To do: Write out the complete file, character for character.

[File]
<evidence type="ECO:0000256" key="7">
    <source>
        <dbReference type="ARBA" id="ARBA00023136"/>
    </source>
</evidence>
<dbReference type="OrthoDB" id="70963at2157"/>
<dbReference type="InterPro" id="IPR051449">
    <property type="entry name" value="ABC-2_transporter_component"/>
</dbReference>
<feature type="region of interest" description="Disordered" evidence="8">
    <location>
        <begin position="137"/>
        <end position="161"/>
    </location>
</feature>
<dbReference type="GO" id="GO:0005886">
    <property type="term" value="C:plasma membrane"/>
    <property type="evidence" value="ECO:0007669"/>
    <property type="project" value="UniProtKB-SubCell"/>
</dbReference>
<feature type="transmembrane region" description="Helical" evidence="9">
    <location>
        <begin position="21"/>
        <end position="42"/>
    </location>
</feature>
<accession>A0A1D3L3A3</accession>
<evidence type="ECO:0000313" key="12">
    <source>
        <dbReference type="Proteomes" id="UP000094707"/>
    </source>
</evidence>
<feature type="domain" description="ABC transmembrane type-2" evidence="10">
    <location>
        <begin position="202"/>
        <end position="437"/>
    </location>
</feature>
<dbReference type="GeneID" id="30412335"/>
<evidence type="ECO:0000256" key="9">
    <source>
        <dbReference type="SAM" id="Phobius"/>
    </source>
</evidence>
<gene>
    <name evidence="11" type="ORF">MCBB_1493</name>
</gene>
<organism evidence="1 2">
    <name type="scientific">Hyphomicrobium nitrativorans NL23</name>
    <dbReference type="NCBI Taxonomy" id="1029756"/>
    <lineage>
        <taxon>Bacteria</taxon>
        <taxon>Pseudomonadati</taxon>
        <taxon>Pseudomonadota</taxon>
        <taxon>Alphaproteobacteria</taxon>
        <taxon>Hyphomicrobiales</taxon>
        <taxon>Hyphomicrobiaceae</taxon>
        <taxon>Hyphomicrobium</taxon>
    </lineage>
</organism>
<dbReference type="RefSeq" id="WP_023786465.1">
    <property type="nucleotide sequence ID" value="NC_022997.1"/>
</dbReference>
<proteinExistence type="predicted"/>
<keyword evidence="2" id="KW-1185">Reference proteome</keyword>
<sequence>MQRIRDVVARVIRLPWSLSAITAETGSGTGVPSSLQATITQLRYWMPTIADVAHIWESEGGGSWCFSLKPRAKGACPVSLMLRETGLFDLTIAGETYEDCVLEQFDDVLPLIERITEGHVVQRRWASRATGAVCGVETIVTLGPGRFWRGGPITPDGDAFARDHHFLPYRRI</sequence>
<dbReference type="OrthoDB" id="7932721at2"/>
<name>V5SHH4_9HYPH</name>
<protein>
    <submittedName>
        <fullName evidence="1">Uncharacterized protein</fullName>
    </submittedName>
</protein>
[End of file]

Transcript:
<evidence type="ECO:0000256" key="7">
    <source>
        <dbReference type="ARBA" id="ARBA00023136"/>
    </source>
</evidence>
<dbReference type="OrthoDB" id="70963at2157"/>
<dbReference type="InterPro" id="IPR051449">
    <property type="entry name" value="ABC-2_transporter_component"/>
</dbReference>
<feature type="region of interest" description="Disordered" evidence="8">
    <location>
        <begin position="137"/>
        <end position="161"/>
    </location>
</feature>
<dbReference type="GO" id="GO:0005886">
    <property type="term" value="C:plasma membrane"/>
    <property type="evidence" value="ECO:0007669"/>
    <property type="project" value="UniProtKB-SubCell"/>
</dbReference>
<feature type="transmembrane region" description="Helical" evidence="9">
    <location>
        <begin position="21"/>
        <end position="42"/>
    </location>
</feature>
<accession>A0A1D3L3A3</accession>
<evidence type="ECO:0000313" key="12">
    <source>
        <dbReference type="Proteomes" id="UP000094707"/>
    </source>
</evidence>
<feature type="domain" description="ABC transmembrane type-2" evidence="10">
    <location>
        <begin position="202"/>
        <end position="437"/>
    </location>
</feature>
<dbReference type="GeneID" id="30412335"/>
<evidence type="ECO:0000256" key="9">
    <source>
        <dbReference type="SAM" id="Phobius"/>
    </source>
</evidence>
<gene>
    <name evidence="11" type="ORF">MCBB_1493</name>
</gene>
<organism evidence="1 2">
    <name type="scientific">Hyphomicrobium nitrativorans NL23</name>
    <dbReference type="NCBI Taxonomy" id="1029756"/>
    <lineage>
        <taxon>Bacteria</taxon>
        <taxon>Pseudomonadati</taxon>
        <taxon>Pseudomonadota</taxon>
        <taxon>Alphaproteobacteria</taxon>
        <taxon>Hyphomicrobiales</taxon>
        <taxon>Hyphomicrobiaceae</taxon>
        <taxon>Hyphomicrobium</taxon>
    </lineage>
</organism>
<dbReference type="RefSeq" id="WP_023786465.1">
    <property type="nucleotide sequence ID" value="NC_022997.1"/>
</dbReference>
<proteinExistence type="predicted"/>
<keyword evidence="2" id="KW-1185">Reference proteome</keyword>
<sequence>MQRIRDVVARVIRLPWSLSAITAETGSGTGVPSSLQATITQLRYWMPTIADVAHIWESEGGGSWCFSLKPRAKGACPVSLMLRETGLFDLTIAGETYEDCVLEQFDDVLPLIERITEGHVVQRRWASRATGAVCGVETIVTLGPGRFWRGGPITPDGDAFARDHHFLPYRRI</sequence>
<dbReference type="OrthoDB" id="7932721at2"/>
<name>V5SHH4_9HYPH</name>
<protein>
    <submittedName>
        <fullName evidence="1">Uncharacterized protein</fullName>
    </submittedName>
</protein>